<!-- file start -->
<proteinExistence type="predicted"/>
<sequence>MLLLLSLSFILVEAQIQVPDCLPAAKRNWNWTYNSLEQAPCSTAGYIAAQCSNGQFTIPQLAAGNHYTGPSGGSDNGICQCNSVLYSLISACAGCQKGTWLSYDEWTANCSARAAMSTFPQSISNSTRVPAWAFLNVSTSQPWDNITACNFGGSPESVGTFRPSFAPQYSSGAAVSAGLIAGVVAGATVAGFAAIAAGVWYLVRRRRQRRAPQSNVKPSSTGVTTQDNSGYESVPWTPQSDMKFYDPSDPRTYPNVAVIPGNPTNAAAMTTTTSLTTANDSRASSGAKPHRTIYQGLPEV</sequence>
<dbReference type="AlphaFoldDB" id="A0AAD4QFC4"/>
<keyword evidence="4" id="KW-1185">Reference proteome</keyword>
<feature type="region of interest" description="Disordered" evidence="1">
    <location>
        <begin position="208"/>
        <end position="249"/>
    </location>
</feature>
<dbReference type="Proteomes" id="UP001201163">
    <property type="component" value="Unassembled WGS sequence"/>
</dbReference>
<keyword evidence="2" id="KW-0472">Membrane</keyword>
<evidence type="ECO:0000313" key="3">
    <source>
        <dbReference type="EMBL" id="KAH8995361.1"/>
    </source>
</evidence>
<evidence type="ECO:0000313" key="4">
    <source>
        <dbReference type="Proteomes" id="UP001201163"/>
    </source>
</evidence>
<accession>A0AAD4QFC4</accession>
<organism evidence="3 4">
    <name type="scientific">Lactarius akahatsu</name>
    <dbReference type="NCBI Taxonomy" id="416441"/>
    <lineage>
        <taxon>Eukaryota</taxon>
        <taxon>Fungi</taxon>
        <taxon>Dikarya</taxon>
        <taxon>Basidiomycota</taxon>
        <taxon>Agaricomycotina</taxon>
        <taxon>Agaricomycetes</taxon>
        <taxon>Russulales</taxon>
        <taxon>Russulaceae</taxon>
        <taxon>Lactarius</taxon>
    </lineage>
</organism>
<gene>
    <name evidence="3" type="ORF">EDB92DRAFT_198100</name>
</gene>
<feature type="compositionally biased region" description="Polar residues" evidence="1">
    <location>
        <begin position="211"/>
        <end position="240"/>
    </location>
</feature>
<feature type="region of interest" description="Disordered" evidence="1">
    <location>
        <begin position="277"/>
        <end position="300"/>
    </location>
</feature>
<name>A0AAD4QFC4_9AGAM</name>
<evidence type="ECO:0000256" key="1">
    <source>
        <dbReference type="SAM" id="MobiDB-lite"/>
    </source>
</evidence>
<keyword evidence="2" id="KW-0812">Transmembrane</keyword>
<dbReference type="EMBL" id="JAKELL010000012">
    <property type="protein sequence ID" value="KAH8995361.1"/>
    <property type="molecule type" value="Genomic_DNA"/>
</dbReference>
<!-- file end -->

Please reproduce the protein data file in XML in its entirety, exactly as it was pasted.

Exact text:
<proteinExistence type="predicted"/>
<sequence>MLLLLSLSFILVEAQIQVPDCLPAAKRNWNWTYNSLEQAPCSTAGYIAAQCSNGQFTIPQLAAGNHYTGPSGGSDNGICQCNSVLYSLISACAGCQKGTWLSYDEWTANCSARAAMSTFPQSISNSTRVPAWAFLNVSTSQPWDNITACNFGGSPESVGTFRPSFAPQYSSGAAVSAGLIAGVVAGATVAGFAAIAAGVWYLVRRRRQRRAPQSNVKPSSTGVTTQDNSGYESVPWTPQSDMKFYDPSDPRTYPNVAVIPGNPTNAAAMTTTTSLTTANDSRASSGAKPHRTIYQGLPEV</sequence>
<dbReference type="AlphaFoldDB" id="A0AAD4QFC4"/>
<keyword evidence="4" id="KW-1185">Reference proteome</keyword>
<feature type="region of interest" description="Disordered" evidence="1">
    <location>
        <begin position="208"/>
        <end position="249"/>
    </location>
</feature>
<dbReference type="Proteomes" id="UP001201163">
    <property type="component" value="Unassembled WGS sequence"/>
</dbReference>
<keyword evidence="2" id="KW-0472">Membrane</keyword>
<evidence type="ECO:0000313" key="3">
    <source>
        <dbReference type="EMBL" id="KAH8995361.1"/>
    </source>
</evidence>
<evidence type="ECO:0000313" key="4">
    <source>
        <dbReference type="Proteomes" id="UP001201163"/>
    </source>
</evidence>
<accession>A0AAD4QFC4</accession>
<organism evidence="3 4">
    <name type="scientific">Lactarius akahatsu</name>
    <dbReference type="NCBI Taxonomy" id="416441"/>
    <lineage>
        <taxon>Eukaryota</taxon>
        <taxon>Fungi</taxon>
        <taxon>Dikarya</taxon>
        <taxon>Basidiomycota</taxon>
        <taxon>Agaricomycotina</taxon>
        <taxon>Agaricomycetes</taxon>
        <taxon>Russulales</taxon>
        <taxon>Russulaceae</taxon>
        <taxon>Lactarius</taxon>
    </lineage>
</organism>
<gene>
    <name evidence="3" type="ORF">EDB92DRAFT_198100</name>
</gene>
<feature type="compositionally biased region" description="Polar residues" evidence="1">
    <location>
        <begin position="211"/>
        <end position="240"/>
    </location>
</feature>
<feature type="region of interest" description="Disordered" evidence="1">
    <location>
        <begin position="277"/>
        <end position="300"/>
    </location>
</feature>
<name>A0AAD4QFC4_9AGAM</name>
<evidence type="ECO:0000256" key="1">
    <source>
        <dbReference type="SAM" id="MobiDB-lite"/>
    </source>
</evidence>
<keyword evidence="2" id="KW-0812">Transmembrane</keyword>
<dbReference type="EMBL" id="JAKELL010000012">
    <property type="protein sequence ID" value="KAH8995361.1"/>
    <property type="molecule type" value="Genomic_DNA"/>
</dbReference>